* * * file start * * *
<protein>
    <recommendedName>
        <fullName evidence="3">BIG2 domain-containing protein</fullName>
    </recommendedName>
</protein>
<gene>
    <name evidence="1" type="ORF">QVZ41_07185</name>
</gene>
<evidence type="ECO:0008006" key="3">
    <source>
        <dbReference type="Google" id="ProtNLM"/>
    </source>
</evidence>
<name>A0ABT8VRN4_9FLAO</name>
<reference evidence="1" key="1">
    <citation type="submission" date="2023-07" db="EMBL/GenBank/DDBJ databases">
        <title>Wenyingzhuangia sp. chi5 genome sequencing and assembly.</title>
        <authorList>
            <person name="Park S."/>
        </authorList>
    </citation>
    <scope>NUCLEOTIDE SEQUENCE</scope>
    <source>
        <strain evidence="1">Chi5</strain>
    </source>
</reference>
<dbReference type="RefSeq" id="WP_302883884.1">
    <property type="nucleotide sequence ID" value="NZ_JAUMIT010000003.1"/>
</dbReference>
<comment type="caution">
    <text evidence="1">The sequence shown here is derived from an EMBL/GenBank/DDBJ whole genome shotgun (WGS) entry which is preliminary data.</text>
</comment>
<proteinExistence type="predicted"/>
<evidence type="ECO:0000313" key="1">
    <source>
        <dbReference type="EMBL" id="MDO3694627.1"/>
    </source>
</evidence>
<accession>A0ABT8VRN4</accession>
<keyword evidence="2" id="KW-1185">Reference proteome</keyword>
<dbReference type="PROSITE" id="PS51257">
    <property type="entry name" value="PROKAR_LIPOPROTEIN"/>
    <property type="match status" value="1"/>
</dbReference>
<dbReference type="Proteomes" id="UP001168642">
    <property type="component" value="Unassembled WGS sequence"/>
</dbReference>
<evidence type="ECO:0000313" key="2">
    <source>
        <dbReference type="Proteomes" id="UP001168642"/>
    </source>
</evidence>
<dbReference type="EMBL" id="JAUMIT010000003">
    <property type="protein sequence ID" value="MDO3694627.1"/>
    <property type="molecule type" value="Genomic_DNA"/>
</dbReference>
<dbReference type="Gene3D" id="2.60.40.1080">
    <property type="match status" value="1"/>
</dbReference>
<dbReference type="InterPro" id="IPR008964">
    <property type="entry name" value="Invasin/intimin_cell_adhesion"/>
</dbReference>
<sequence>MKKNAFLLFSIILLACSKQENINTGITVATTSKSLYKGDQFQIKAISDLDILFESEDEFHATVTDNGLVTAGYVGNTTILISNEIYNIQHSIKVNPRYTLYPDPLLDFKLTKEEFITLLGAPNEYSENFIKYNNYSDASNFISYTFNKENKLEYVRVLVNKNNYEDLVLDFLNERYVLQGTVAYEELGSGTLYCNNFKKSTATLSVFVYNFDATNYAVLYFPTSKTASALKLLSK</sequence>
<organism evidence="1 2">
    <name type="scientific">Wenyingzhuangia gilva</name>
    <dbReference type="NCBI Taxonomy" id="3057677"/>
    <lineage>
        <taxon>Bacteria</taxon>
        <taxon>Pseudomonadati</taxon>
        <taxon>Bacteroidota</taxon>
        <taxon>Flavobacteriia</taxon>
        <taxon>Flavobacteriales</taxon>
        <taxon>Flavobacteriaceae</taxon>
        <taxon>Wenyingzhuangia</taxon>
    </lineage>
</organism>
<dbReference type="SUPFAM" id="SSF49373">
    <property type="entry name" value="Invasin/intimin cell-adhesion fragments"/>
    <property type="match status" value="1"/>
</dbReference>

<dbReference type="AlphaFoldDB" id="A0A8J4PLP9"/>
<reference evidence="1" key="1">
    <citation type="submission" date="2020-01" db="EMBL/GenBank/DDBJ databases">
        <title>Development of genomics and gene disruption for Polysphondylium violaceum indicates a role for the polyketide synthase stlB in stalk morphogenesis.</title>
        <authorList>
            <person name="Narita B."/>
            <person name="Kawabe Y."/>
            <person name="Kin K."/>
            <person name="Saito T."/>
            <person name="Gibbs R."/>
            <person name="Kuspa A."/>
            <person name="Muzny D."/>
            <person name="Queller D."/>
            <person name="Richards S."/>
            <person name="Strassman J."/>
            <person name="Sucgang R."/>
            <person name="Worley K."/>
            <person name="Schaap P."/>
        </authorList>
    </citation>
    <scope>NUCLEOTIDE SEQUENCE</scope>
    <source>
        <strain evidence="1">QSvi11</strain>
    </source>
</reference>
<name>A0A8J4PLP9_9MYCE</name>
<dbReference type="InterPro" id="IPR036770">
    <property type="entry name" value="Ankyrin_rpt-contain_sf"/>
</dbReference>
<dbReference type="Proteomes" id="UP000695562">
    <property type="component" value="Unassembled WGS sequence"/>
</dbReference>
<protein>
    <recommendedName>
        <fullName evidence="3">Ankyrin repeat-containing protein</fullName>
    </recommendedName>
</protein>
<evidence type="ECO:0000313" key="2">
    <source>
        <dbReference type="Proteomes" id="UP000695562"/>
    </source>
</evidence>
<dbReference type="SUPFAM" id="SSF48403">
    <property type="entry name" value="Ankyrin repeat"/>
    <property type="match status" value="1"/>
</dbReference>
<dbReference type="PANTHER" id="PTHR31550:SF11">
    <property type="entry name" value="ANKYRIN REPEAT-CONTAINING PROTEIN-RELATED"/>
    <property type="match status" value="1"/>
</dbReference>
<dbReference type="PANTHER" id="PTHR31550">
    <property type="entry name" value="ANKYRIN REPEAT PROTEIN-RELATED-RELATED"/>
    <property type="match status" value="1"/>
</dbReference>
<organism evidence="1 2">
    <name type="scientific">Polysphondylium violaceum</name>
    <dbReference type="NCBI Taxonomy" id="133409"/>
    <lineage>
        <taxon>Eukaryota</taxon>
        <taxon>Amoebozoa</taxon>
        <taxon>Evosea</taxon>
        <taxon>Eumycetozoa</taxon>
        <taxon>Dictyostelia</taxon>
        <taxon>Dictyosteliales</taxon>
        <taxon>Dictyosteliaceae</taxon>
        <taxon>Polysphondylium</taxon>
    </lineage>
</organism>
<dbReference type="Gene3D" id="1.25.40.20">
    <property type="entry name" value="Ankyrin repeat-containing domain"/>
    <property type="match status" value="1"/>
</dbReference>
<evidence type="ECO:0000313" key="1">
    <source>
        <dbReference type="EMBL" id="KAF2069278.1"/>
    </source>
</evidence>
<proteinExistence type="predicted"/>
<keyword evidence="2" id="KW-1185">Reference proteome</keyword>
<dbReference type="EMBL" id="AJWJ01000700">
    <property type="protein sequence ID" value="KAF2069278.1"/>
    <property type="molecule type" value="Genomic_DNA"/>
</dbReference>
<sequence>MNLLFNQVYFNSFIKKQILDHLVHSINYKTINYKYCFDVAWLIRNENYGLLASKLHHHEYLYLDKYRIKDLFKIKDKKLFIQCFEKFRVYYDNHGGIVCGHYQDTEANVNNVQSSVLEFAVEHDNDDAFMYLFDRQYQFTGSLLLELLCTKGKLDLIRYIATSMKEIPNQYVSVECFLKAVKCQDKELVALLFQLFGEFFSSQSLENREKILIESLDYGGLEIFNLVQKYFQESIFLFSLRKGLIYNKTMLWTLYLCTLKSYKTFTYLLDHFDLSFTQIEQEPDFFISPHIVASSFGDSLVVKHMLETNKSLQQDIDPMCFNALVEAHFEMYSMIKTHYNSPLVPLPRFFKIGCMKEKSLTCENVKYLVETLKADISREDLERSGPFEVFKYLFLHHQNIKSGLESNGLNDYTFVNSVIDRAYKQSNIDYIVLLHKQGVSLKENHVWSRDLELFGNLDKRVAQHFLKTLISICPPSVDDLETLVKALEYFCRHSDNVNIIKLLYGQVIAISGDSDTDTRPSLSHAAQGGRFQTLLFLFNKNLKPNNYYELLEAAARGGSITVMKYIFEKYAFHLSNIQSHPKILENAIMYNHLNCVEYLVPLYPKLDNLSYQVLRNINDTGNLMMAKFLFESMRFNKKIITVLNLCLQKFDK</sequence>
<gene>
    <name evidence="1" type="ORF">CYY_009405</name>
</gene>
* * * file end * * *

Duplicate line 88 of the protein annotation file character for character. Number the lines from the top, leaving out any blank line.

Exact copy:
            <person name="Kin K."/>